The UK is facing a new “winter of discontent”, experts have warnedas, as a record number of low-income families are driven into poverty.
A major report from the University of Birmingham’s School of Social Policy suggests the poorest households in Britain are set to be “crushed completely”, with financial challenges having seen reliance on additional support such as food banks soar to unprecedented levels across the country.
With rising inflation brought about by the Brexit vote’s impact on the pound having further reduced levels of real pay and placed more strain on household budgets, the report warns that millions are still struggling to make ends meet.
It reveals that many people who have tried their best to work and save since the global financial crisis have barely returned to the situation they were in nearly a decade ago, with a sharp rise in the number of people who said they would be unable to find £200 to meet a one-off expense.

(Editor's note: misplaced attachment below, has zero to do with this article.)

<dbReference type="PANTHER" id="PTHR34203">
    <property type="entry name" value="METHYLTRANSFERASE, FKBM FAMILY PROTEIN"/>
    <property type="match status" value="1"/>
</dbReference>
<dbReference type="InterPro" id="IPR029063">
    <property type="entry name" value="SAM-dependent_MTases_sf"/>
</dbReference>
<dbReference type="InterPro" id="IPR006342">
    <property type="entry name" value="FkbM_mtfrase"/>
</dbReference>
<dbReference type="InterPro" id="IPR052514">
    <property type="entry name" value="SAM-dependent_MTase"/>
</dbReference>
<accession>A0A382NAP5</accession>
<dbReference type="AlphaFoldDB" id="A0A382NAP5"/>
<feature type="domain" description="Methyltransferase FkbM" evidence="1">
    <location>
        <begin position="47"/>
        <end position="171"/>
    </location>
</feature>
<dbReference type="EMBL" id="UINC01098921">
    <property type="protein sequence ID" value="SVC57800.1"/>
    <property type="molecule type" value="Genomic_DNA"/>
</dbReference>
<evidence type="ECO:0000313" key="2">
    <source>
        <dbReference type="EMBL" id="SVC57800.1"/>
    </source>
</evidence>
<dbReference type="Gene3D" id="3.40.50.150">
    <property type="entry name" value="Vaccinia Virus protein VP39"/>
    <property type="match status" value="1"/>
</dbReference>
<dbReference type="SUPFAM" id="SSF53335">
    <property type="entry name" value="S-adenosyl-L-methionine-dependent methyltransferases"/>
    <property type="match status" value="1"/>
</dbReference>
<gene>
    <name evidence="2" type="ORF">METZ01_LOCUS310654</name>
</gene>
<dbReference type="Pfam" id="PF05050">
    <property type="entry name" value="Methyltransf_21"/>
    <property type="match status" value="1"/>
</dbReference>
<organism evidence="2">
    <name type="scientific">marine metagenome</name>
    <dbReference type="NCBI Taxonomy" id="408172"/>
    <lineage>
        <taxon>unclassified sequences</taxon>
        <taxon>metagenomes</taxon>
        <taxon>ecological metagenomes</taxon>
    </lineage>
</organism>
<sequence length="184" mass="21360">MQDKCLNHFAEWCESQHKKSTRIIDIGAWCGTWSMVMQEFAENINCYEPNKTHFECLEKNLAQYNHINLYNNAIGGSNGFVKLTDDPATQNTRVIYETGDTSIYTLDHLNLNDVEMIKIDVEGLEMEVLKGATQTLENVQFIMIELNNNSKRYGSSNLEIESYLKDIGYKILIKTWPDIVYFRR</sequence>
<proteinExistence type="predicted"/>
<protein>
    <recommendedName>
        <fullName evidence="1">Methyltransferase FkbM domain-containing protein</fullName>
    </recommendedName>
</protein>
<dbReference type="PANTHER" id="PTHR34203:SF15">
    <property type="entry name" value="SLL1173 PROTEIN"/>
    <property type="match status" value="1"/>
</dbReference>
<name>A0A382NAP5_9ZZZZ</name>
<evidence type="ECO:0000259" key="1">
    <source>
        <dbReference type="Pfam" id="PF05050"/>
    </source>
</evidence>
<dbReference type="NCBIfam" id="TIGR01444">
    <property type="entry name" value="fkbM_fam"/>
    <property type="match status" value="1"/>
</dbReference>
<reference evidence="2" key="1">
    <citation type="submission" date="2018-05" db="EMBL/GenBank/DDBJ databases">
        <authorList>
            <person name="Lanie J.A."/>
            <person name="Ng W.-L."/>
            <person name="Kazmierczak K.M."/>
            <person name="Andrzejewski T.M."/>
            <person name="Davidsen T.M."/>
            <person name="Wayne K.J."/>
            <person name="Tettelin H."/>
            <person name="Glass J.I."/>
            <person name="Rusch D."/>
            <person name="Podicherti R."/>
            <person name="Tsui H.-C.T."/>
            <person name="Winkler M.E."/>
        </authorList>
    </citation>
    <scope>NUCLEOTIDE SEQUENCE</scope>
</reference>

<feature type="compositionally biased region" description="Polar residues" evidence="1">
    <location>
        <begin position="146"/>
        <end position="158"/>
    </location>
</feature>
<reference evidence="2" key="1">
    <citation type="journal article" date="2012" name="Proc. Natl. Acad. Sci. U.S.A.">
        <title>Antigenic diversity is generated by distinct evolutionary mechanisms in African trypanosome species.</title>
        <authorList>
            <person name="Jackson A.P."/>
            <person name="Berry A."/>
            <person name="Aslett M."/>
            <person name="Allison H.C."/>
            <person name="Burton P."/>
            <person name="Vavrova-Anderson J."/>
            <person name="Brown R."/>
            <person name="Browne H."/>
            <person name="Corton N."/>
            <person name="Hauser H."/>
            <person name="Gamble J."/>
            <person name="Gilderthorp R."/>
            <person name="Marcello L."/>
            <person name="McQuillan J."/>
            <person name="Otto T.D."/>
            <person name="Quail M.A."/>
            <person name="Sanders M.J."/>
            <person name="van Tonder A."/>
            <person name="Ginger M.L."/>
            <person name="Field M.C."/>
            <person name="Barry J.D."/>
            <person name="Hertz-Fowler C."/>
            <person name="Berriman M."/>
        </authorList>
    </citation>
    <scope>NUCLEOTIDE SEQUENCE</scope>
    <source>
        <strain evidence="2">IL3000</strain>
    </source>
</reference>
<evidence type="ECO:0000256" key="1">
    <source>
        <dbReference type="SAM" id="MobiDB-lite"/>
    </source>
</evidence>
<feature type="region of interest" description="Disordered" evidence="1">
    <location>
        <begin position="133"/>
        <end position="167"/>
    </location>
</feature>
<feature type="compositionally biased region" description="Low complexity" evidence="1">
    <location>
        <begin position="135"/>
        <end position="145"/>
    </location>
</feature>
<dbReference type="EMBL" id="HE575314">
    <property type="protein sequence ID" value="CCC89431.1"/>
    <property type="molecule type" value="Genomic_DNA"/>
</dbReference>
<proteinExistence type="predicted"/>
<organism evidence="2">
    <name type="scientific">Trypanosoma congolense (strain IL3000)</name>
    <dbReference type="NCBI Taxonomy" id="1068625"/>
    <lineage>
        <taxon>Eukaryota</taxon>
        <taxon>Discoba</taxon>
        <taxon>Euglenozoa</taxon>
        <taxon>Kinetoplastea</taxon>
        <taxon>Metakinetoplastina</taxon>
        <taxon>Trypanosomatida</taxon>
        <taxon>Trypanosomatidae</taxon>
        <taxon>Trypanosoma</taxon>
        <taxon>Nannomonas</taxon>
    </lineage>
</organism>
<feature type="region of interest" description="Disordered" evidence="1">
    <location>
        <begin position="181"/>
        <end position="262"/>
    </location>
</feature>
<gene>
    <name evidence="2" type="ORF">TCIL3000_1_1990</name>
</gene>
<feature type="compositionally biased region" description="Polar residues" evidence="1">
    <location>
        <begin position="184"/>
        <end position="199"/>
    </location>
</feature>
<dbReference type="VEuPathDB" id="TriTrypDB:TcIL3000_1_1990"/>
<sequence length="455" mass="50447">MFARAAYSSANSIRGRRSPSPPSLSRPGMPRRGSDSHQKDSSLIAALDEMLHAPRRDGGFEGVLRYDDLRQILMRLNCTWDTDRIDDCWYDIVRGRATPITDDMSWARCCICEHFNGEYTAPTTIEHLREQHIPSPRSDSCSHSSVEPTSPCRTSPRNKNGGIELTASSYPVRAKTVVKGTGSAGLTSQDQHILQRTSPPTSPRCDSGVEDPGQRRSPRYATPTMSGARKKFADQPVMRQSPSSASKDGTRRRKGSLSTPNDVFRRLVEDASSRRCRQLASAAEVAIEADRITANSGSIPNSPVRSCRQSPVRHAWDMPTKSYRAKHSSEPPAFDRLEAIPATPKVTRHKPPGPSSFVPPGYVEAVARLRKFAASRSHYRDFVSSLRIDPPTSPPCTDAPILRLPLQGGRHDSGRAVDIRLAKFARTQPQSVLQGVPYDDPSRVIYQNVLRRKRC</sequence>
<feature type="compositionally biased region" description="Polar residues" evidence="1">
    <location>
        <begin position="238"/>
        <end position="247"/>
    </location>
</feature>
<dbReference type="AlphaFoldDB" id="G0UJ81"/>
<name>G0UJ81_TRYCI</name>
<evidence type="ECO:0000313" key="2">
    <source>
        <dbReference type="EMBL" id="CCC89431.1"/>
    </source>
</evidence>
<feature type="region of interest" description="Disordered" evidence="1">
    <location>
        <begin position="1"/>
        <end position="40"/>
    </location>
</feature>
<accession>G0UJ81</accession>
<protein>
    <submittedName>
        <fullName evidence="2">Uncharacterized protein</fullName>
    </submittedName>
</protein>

One in five Britons believe they are now more likely to lose their jobs, the findings show — a pessimism researchers attribute in part to fresh uncertainty brought on by the UK’s imminent departure from the EU.
The study found that almost half of those surveyed (46 per cent) believed the outcome of June’s General Election would make their household’s economic situation worse, while 35 per cent believed the result of the poll would make no difference to their financial fortunes and just 6 per cent thought they would benefit over the next 12 months.
The report’s co-author, Professor Karen Rowlingson, of the University of Birmingham’s Centre on Household Assets and Savings Management, warned that unless there are changes, the UK would fall into a “winter of discontent” akin to that in the Seventies, which saw widespread strikes by trade unions demanding larger pay rises.
“Things have definitely got tougher. Five years ago the situation was improving for some people, but in the past two or three years, as we can see from all sorts of data, things have clearly taken a turn for the worse,” she said.